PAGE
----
Muscle coactivation: A generalized or localized motor control strategy?


  • Laura A. Frey-Law PhD, PT,

    Corresponding author
    1. Department of Physical Therapy and Rehabilitation Science, Carver College of Medicine, Iowa City, Iowa, USA
    2. Virtual Soldier Research, Center for Computer-Aided Design, College of Engineering, University of Iowa, Iowa City, Iowa
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  • Keith G. Avin MS, DPT

    1. Department of Physical Medicine and Rehabilitation, McGowan Institute for Regenerative Medicine, University of Pittsburgh, Pittsburgh, Pennsylvania, USA
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  • This study was supported in part by grants from the National Institutes of Health (NRSA F31 AR056175 to K.G.A., K12 HD055931 to L.F.L., and K01AR056134 to L.F.L.), the American Physical Therapy Association (to K.G.A.), and the United States Council for Automotive Research, Southfield, Michigan.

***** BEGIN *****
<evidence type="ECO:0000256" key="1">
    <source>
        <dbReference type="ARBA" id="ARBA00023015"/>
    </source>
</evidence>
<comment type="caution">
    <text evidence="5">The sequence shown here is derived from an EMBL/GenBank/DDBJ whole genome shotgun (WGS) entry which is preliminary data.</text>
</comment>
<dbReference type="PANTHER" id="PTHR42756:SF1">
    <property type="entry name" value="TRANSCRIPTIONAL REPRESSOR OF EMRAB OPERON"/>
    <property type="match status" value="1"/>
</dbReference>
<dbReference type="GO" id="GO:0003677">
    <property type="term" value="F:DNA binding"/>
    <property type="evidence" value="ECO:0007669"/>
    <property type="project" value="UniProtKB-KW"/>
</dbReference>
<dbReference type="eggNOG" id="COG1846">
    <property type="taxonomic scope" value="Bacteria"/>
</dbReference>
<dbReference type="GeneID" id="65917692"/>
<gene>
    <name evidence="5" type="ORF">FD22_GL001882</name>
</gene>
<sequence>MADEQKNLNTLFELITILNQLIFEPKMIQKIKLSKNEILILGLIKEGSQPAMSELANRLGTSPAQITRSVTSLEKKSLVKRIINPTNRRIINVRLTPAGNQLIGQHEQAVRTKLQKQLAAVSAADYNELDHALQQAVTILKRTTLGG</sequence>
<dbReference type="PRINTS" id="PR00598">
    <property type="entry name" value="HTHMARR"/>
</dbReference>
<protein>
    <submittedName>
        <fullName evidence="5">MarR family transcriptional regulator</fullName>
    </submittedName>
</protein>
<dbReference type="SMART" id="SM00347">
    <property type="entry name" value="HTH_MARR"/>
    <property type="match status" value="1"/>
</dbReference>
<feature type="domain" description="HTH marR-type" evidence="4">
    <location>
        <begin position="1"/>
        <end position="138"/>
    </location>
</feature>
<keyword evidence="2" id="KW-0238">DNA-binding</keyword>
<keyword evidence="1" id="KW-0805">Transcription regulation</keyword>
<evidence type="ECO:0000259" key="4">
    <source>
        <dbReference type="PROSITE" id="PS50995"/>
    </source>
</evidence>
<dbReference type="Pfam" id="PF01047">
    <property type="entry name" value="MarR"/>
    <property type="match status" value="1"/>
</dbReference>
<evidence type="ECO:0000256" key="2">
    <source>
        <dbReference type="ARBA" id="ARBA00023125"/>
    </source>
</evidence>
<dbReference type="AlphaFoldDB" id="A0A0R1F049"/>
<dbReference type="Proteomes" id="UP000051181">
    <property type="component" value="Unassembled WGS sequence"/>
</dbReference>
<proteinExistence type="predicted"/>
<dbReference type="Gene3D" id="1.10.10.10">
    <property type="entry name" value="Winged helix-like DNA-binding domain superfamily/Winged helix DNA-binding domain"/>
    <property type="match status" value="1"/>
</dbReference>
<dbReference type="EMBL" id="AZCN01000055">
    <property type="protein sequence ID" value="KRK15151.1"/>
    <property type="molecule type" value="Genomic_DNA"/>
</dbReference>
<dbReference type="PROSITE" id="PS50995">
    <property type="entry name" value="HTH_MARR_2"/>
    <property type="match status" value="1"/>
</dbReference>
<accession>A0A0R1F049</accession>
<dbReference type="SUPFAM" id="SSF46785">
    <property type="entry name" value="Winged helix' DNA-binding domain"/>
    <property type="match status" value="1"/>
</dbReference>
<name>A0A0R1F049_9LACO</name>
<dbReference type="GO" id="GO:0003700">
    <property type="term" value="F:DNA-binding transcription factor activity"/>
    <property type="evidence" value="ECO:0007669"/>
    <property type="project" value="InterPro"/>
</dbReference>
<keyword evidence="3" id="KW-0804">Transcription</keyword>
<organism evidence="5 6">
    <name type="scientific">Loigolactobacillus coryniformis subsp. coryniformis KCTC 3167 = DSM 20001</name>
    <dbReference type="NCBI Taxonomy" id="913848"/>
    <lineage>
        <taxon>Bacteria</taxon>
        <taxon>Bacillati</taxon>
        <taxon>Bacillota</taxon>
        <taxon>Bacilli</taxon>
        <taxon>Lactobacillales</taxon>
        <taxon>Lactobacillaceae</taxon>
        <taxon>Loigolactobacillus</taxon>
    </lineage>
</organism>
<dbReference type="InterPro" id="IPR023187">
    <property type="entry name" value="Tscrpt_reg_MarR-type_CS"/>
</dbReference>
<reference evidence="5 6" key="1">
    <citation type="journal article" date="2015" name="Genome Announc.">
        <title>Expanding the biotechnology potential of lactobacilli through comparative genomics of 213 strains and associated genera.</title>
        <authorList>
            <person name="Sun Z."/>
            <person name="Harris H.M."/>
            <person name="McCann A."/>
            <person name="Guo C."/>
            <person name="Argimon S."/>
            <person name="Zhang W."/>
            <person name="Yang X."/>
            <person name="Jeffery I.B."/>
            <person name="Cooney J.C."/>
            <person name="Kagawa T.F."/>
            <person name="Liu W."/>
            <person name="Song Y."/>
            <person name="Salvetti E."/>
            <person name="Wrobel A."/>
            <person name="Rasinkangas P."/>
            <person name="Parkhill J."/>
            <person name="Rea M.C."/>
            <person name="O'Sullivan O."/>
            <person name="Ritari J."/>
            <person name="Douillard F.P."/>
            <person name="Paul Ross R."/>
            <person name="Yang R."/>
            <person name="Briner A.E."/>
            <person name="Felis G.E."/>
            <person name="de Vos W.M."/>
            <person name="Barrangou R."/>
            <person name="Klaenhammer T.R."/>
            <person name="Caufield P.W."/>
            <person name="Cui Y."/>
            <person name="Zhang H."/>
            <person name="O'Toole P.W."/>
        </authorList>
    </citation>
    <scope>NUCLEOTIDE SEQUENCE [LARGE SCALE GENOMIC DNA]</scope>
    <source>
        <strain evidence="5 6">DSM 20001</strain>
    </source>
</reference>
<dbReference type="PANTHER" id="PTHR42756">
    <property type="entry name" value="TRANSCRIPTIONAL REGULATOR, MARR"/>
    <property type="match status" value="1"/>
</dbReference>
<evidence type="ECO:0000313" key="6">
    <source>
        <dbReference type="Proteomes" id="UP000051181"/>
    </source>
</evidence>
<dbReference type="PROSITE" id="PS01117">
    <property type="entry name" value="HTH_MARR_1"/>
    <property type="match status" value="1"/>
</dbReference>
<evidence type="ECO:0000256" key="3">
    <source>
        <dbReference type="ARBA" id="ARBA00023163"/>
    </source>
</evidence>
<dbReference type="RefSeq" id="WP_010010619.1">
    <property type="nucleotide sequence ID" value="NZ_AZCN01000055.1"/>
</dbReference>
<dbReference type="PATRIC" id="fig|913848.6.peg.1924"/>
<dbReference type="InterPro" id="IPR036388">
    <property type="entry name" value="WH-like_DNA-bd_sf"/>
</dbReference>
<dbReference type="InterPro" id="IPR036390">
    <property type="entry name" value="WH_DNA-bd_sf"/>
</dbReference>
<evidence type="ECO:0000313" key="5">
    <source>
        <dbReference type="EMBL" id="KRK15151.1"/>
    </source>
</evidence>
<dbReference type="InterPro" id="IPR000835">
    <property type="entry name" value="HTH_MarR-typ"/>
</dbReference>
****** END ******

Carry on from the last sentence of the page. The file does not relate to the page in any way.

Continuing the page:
Introduction: We examined generalized versus joint-specific influences on muscle coactivation. Methods: Muscle coactivation was assessed during maximal isometric and isokinetic knee and elbow joint extension moments in 48 healthy subjects (27 men). Local (joint-specific) and generalized (person-specific) contributions were examined using a combination of statistical tests, including regression with generalized estimating equations (GEEs), exploratory factor analysis, and cluster analysis. Results: GEEs produced similar significant coefficients for gender and joint; contraction type and test condition (angle or velocity) were not significant. Factor analysis indicated 2 joint-based factors, and cluster analysis indicated 2 groups of individuals, those with and without elevated coactivation at the knee and elbow. Women exhibited greater coactivation at both joints, but no consistent influences of angle or velocity were observed at either joint. Conclusion Muscle coactivation is a neuromuscular control response determined by local, joint-specific, and generalized, individual-specific influences. Muscle Nerve 48: 578–585, 2013